Adeena Schlussel at Next Billion has just published a series on energy for the base of the pyramid (BoP), which she hopes will be a "descriptive review of companies and projects "extending the grid" for the BoP. She reports on some great new ideas -- a couple of examples are excerpted below -- and I recommend you check out her full posts!
While this enterprise differs from the others in that it has not yet scaled, it touches on many principles enumerated above, and is worth monitoring. Daniel Sheridan's success is based on a high school level physics principle: there is a lot to gain in the transfer of potential to kinetic energy. When Sheridan visited a school in Uganda in 2008 he was captivated by the massive amounts of energy that the schoolchildren expend at recess. He knew that if he could capture this energy and repackage it, he would bring great things to a village that did not have much access to power before.
With this in mind he designed the Energee-Saw, a seesaw that generates electricity as its user bounces on it. (This concept resonates in the PlayPumps model, which employs the same principles, but delivers clean water in place of clean energy.) The generated energy can be used to power LED based lighting, mobile phones and radios. Five to ten minutes of play yields enough electricity to allow the school to stay open for an evening education session. Sheridan uses local materials to benefit the community further, as well as to decrease the project's carbon footprint. Having recently partnered with Build a School, an organization that works to erect schools in the developing world, PlayMade Energy is on the right track and will hopefully experience nice growth.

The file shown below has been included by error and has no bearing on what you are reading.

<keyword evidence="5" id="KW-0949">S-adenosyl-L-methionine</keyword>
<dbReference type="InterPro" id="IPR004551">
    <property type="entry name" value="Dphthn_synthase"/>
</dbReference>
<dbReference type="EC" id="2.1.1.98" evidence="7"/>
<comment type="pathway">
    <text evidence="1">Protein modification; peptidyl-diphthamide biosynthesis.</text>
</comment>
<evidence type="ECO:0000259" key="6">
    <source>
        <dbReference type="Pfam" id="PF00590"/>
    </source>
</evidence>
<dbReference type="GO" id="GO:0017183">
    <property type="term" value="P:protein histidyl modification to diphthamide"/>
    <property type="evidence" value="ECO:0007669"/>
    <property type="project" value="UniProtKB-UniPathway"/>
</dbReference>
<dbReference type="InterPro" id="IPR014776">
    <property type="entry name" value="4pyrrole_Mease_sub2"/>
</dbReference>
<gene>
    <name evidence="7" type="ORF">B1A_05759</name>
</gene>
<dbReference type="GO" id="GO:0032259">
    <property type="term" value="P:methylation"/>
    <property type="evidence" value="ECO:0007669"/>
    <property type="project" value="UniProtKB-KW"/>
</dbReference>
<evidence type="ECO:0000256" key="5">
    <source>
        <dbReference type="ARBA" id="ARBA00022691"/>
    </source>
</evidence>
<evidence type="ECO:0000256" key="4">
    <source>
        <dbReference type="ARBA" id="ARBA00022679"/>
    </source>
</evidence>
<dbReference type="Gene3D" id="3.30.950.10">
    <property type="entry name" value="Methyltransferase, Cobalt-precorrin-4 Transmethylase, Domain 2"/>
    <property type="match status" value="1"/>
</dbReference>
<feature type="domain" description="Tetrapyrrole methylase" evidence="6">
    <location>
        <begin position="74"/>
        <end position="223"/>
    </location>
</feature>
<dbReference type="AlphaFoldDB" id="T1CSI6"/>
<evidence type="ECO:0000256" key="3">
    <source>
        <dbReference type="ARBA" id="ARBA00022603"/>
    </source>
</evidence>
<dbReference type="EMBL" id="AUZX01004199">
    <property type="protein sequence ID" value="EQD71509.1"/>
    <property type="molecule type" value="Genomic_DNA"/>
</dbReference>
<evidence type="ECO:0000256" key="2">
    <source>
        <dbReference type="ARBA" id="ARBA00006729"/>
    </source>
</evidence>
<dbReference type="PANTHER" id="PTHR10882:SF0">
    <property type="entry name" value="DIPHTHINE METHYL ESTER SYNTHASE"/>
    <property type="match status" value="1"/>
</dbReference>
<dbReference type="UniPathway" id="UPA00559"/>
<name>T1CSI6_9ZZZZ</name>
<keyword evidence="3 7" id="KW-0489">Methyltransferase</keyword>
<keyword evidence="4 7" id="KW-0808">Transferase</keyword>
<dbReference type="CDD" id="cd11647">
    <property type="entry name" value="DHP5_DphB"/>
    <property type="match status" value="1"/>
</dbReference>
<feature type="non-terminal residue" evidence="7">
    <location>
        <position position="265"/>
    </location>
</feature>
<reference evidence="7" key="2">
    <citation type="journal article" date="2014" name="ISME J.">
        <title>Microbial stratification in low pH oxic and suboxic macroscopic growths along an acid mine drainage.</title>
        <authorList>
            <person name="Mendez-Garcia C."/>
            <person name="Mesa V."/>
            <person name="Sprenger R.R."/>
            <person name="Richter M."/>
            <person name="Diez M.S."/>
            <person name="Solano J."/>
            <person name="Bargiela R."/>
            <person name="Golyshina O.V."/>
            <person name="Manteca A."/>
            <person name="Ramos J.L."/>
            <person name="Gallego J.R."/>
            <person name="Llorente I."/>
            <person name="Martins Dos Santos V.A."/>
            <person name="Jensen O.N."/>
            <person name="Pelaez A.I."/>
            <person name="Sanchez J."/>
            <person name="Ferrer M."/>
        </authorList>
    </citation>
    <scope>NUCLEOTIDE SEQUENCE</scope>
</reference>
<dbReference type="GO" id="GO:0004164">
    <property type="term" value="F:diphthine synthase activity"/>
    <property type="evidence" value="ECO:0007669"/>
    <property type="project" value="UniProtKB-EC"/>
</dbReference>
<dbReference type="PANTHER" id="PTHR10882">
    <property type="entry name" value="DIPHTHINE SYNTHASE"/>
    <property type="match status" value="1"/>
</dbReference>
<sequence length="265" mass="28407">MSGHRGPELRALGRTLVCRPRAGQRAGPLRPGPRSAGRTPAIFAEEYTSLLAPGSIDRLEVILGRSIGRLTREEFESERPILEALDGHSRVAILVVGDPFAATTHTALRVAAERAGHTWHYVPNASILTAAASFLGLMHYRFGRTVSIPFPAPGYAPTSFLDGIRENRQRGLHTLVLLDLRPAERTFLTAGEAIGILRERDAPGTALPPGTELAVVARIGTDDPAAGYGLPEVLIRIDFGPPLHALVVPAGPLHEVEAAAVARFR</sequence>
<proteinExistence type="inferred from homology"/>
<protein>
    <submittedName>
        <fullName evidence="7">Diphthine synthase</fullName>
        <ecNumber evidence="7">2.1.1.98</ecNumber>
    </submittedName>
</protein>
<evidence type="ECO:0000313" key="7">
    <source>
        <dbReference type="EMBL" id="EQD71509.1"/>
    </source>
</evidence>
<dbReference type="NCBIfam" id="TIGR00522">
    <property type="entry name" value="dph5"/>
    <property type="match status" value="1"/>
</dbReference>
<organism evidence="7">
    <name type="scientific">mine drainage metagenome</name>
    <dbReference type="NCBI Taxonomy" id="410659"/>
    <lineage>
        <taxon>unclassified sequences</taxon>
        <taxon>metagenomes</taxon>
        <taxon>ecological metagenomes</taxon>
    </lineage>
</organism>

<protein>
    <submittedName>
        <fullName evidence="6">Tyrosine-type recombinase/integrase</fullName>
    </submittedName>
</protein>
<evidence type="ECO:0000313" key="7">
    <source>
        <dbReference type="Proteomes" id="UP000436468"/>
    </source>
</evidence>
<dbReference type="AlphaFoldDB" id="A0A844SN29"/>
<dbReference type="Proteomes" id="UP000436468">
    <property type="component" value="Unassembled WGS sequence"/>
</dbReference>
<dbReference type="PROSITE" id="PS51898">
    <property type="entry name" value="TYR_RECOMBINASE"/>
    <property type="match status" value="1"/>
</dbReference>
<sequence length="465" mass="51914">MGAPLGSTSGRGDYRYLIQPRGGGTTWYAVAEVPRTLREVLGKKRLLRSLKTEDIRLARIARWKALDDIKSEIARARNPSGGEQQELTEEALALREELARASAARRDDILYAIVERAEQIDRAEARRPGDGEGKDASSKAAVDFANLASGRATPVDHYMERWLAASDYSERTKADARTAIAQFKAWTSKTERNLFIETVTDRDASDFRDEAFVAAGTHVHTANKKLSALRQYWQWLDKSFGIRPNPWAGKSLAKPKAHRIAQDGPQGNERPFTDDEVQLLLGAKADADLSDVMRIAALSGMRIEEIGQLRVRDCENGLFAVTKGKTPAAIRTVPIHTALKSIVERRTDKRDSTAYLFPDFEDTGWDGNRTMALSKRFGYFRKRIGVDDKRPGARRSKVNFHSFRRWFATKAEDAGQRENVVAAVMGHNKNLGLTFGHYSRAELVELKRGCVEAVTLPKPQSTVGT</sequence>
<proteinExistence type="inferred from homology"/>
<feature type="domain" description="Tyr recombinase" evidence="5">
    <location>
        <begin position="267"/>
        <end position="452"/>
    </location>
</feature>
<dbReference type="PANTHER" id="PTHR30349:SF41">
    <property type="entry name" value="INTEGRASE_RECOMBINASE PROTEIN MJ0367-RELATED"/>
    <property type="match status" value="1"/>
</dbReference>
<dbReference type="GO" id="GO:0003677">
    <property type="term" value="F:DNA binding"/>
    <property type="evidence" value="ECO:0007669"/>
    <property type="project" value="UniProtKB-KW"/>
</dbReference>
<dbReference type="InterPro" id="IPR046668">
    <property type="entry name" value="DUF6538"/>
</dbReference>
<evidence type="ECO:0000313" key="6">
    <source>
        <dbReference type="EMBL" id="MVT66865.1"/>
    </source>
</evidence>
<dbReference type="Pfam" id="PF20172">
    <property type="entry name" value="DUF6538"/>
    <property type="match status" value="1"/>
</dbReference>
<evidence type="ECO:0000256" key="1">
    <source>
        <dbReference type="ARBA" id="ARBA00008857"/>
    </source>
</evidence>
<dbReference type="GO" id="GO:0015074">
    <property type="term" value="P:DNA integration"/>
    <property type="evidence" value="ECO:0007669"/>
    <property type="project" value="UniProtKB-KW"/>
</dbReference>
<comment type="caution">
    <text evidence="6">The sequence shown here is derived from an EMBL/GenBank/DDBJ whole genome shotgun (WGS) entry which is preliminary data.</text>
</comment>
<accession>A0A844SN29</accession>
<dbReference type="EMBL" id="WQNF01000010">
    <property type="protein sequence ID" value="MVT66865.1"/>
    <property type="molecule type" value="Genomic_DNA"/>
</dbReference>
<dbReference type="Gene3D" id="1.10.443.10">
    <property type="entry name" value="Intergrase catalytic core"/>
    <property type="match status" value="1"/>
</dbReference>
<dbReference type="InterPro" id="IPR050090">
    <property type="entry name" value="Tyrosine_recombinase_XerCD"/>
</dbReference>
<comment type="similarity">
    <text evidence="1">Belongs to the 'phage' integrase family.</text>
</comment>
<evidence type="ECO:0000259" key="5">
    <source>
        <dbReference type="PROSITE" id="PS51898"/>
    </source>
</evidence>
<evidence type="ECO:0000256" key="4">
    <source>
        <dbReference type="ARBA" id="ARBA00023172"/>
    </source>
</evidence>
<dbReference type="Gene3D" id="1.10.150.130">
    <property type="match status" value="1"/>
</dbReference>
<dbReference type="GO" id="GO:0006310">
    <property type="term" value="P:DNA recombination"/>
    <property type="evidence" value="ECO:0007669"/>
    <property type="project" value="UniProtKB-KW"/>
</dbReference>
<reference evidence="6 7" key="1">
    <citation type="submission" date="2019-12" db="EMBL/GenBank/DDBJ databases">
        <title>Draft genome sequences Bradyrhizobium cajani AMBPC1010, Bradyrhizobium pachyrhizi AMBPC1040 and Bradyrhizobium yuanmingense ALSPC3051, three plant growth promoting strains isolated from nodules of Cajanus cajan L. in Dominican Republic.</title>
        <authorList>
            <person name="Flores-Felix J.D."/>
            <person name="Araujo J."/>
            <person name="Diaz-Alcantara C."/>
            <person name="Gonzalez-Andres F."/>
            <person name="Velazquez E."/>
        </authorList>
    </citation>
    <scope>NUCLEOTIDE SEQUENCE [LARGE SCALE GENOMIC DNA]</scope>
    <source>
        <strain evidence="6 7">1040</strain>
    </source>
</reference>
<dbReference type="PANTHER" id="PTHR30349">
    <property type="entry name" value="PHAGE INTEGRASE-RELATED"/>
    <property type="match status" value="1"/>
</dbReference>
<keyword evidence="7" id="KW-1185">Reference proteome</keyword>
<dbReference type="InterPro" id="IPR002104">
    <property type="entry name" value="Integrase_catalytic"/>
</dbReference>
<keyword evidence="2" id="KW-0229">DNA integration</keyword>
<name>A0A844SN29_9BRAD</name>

(Image of the Energee-Saw via The PlayMade Blog)
Pot in Pot Cooler
Another example of an organization fueled by innovative thinking is the Pot in Pot Cooler. When most people think about benefits of having a steady supply of energy, they think about heating, cooking, and lighting. Most don't think about cooling, but in parts of Africa, it is hard not to think about cooling.
The Pot in Pot Cooler manages to keep food and medicine cool despite the lack of continual energy - all without harnessing solar, wind or hydroelectric power that we have become a familiar component of solutions to the BoP's crippling energy shortage.
The idea is simple, cost-effective and does not rely on the undesirable climate:
By nestling one ceramic pot inside a slightly larger one, and filling the space between with sand and water, the creators of Pot in Pot engineered a valuable refrigerator of sorts. As the water evaporates from the sand composition, it sucks the heat from the inner pot, creating an insulated chamber in which one can effectively store produce. In the absence of electricity, this method of preserving crops is invaluable to families and farmers alike and frees owners from having to babysit (or furiously consume) their produce. How well do the pots work? Tomatoes can last 2-3 days sans cooling, and can last for 21 days when potted. Eggplants can survive the sun for 3 days, but stay fresh for 27 days with this technology.
Mohammad Bah Abba - the brain behind the design - first constructed his product with mattress foam as the space filler between the pots; it is probably for the best that the widely available sand was more effective. Once the technology was finalized, the next challenge was distributing it. In a unique publicity approach, the founder partnered with a local drama group who projected a performance of the founder's mission onto a community center wall, providing both clever advertising and the community's night activity in one fell swoop.
While this alternative energy initiative is not reliant on erratic weather or a grid, the technology is only useful for a singular purpose. Still, hundreds of thousands of pots have been distributed and Mohammad bah Abba is now the worthy recipient of various awards such as the Rolex Award and the Shell Award for Sustainable Development.
(Image of the Pot in Pot Cooler via Design for the Other 90%)